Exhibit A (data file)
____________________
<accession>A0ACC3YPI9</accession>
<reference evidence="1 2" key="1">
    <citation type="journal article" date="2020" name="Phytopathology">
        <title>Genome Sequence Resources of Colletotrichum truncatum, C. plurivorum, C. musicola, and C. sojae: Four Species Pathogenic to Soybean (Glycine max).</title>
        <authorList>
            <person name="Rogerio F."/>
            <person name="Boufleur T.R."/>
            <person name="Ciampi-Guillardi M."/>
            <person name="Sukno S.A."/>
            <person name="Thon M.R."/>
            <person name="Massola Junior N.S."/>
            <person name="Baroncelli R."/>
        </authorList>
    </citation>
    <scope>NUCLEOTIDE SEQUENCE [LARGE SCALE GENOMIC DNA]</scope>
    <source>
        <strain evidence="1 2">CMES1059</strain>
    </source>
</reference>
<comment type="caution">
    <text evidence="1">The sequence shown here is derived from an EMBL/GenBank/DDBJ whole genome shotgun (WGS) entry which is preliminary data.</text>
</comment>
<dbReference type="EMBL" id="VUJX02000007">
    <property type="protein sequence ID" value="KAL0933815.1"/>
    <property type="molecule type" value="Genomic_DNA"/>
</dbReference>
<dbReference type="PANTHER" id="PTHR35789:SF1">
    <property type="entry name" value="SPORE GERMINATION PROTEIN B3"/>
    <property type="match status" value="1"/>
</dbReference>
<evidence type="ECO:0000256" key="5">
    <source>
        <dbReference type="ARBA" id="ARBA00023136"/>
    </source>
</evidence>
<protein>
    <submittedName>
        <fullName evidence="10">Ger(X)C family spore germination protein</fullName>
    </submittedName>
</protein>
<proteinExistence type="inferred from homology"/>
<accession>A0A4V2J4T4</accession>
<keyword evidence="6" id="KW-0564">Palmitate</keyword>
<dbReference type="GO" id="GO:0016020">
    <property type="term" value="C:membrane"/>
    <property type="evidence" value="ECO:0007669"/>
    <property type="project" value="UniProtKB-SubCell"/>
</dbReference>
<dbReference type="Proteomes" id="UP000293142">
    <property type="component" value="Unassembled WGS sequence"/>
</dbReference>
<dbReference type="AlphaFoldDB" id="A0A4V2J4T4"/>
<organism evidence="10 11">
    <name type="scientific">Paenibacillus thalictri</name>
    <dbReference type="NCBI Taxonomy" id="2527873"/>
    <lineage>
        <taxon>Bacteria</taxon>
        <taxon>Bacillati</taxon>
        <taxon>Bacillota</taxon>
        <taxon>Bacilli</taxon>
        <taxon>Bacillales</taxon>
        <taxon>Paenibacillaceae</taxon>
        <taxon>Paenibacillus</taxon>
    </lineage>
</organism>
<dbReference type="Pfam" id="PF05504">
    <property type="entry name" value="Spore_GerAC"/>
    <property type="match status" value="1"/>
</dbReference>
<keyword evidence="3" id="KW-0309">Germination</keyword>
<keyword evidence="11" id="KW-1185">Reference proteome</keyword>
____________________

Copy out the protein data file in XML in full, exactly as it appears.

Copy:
<accession>A0ACC3YPI9</accession>
<reference evidence="1 2" key="1">
    <citation type="journal article" date="2020" name="Phytopathology">
        <title>Genome Sequence Resources of Colletotrichum truncatum, C. plurivorum, C. musicola, and C. sojae: Four Species Pathogenic to Soybean (Glycine max).</title>
        <authorList>
            <person name="Rogerio F."/>
            <person name="Boufleur T.R."/>
            <person name="Ciampi-Guillardi M."/>
            <person name="Sukno S.A."/>
            <person name="Thon M.R."/>
            <person name="Massola Junior N.S."/>
            <person name="Baroncelli R."/>
        </authorList>
    </citation>
    <scope>NUCLEOTIDE SEQUENCE [LARGE SCALE GENOMIC DNA]</scope>
    <source>
        <strain evidence="1 2">CMES1059</strain>
    </source>
</reference>
<comment type="caution">
    <text evidence="1">The sequence shown here is derived from an EMBL/GenBank/DDBJ whole genome shotgun (WGS) entry which is preliminary data.</text>
</comment>
<dbReference type="EMBL" id="VUJX02000007">
    <property type="protein sequence ID" value="KAL0933815.1"/>
    <property type="molecule type" value="Genomic_DNA"/>
</dbReference>
<dbReference type="PANTHER" id="PTHR35789:SF1">
    <property type="entry name" value="SPORE GERMINATION PROTEIN B3"/>
    <property type="match status" value="1"/>
</dbReference>
<evidence type="ECO:0000256" key="5">
    <source>
        <dbReference type="ARBA" id="ARBA00023136"/>
    </source>
</evidence>
<protein>
    <submittedName>
        <fullName evidence="10">Ger(X)C family spore germination protein</fullName>
    </submittedName>
</protein>
<proteinExistence type="inferred from homology"/>
<accession>A0A4V2J4T4</accession>
<keyword evidence="6" id="KW-0564">Palmitate</keyword>
<dbReference type="GO" id="GO:0016020">
    <property type="term" value="C:membrane"/>
    <property type="evidence" value="ECO:0007669"/>
    <property type="project" value="UniProtKB-SubCell"/>
</dbReference>
<dbReference type="Proteomes" id="UP000293142">
    <property type="component" value="Unassembled WGS sequence"/>
</dbReference>
<dbReference type="AlphaFoldDB" id="A0A4V2J4T4"/>
<organism evidence="10 11">
    <name type="scientific">Paenibacillus thalictri</name>
    <dbReference type="NCBI Taxonomy" id="2527873"/>
    <lineage>
        <taxon>Bacteria</taxon>
        <taxon>Bacillati</taxon>
        <taxon>Bacillota</taxon>
        <taxon>Bacilli</taxon>
        <taxon>Bacillales</taxon>
        <taxon>Paenibacillaceae</taxon>
        <taxon>Paenibacillus</taxon>
    </lineage>
</organism>
<dbReference type="Pfam" id="PF05504">
    <property type="entry name" value="Spore_GerAC"/>
    <property type="match status" value="1"/>
</dbReference>
<keyword evidence="3" id="KW-0309">Germination</keyword>
<keyword evidence="11" id="KW-1185">Reference proteome</keyword>